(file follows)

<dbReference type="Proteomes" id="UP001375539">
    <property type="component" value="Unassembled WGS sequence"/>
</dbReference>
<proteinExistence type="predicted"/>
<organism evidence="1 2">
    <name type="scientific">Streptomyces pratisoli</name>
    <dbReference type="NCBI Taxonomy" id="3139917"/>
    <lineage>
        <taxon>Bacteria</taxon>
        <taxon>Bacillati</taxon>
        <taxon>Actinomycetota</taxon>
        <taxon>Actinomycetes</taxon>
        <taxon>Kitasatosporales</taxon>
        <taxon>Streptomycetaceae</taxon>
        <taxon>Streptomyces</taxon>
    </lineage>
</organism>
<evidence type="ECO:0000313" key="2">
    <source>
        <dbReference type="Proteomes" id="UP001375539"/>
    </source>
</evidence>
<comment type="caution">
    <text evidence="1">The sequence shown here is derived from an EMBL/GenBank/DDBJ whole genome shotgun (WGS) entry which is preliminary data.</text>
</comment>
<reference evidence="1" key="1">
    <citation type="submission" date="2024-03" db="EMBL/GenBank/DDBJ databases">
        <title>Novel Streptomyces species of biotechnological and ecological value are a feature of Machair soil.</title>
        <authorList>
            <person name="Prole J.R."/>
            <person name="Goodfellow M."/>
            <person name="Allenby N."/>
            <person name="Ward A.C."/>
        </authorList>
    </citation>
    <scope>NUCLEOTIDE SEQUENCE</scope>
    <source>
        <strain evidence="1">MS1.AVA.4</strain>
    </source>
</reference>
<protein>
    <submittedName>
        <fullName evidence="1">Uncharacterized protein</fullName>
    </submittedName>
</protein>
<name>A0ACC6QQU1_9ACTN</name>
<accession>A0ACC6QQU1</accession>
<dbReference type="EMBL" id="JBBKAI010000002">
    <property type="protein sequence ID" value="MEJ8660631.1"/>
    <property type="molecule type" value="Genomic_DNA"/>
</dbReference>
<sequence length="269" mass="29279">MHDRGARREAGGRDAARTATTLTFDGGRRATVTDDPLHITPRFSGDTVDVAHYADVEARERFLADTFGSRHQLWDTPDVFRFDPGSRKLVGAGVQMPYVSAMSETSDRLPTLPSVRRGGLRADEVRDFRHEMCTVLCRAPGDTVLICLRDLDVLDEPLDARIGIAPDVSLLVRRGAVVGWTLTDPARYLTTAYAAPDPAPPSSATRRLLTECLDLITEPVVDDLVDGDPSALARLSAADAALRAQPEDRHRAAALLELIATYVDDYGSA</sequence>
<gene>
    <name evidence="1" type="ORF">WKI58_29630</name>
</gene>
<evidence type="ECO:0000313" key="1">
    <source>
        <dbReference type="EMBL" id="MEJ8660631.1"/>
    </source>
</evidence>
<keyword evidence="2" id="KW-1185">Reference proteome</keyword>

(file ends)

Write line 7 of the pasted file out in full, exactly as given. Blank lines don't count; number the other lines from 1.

    <dbReference type="NCBI Taxonomy" id="3139917"/>